Jennifer Hudson Had A Ton Of '90s Inspo For 'Sandy Wexler'
Adam Sandler's latest film for Netflix, the '90s-set Sandy Wexler, is rife with pop culture references and cameos from some true Hollywood legends. There was one '90s legend, however, that left her mark on Sandy Wexler offscreen, becoming a part of the very DNA of one of the main characters. In order to play budding starlet Courtney in the film, actor Jennifer Hudson channeled Whitney Houston, with the late pop diva not only serves as a point of comparison for Courtney, but providing a major source of inspiration for Hudson.
"I’m the biggest Whitney Houston fan," Hudson tells Bustle during our phone interview ahead of the film's April 14 release. "[She's] is my absolute favorite. The film is based in the '90s and [Houston]’s the queen of the '90s. I asked [Sandler] and our director, Steven Brill, 'If you could give me a referral to an artist from the '90s, who would it be?' They said, 'Whitney Houston.'"
In Sandy Wexler, which Hudson reveals was was pitched to her as a "comedic version of The Bodyguard," the actor's Courtney is a talented singer who is discovered by the movie's titular Hollywood manager (Sandler) at a theme park. Sandy signs Courtney as one of his clients and begins throwing all of his effort into helping turning her into one of the biggest pop stars of the '90s. At one point, while meeting with record execs, Courtney is compared in both style and sound to Houston and Mariah Carey, which Hudson says helped keep her character grounded despite the wacky shenanigans she is regularly thrown into during the film.
Channeling Houston definitely didn't go to Hudson's head, either. "I’m just honored to be mentioned in the same breath as those ladies. So for that reason, it’s amazing," Hudson says. The actor adds, though, that she knew balancing honoring Houston's spirit while being true to her own instincts would be tricky. "It can be tricky and difficult because I do get compared a lot to [them] today," she explains. "People go, ‘Jennifer has a similar talent to [Houston] or [Carey] or Aretha [Franklin],’ you know what I mean? Artists like that. But their time was the time for that type of talent, to be respected more and appreciated."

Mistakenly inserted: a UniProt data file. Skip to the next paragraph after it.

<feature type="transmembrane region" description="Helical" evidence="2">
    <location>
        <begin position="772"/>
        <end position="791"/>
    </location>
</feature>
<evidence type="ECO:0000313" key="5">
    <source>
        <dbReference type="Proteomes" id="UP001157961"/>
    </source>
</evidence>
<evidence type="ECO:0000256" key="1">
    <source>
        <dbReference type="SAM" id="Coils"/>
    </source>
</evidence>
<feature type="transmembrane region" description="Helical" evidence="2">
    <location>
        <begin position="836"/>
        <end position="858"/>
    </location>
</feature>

And while Houston may have had a role in helping Hudson get a better handle on Courtney, but make no mistake: the singer/actor served as her own inspiration, too. In order to connect to Courtney's character, Hudson searched for relatable parallels in her own life. "Just like Courtney got discovered in an amusement park, well, I used to work on a Disney cruise ship and my Disney director became my manager," she recalls. "My manager today, I call him 'Mr. Manager' and Courtney calls her manager 'Mr. Manager Man'."
"There’s so many little things and big things," she continues, chucking at the comparisons. "Just the way her whole journey was throughout the story. It’s so true how the music industry works." For instance, Hudson explains, "the thing where she’s at the Grammys. OK, I just won a Grammy this past year. Or, like, going to the Pre-Grammy party. I go to the Pre-Grammy party every year. It was the kind of thing where I would get my lines mixed up with reality. I would go 'OK, guys, well, I would really go to these things, but it’s called 'The Clive Davis Pre-Grammy Party' versus 'The Quincy Jones (whatever it is in the film).' It was so similar to my own story in so many ways."
All that Houston-channeling and drawing on past experiences definitely did the trick for Hudson in bringing Courtney to life. The star's performance in the film definitely helps fulfill that original "comedic Bodyguard" pitch, and will leave you dancing on a '90s cloud of nostalgia by the time the credits role.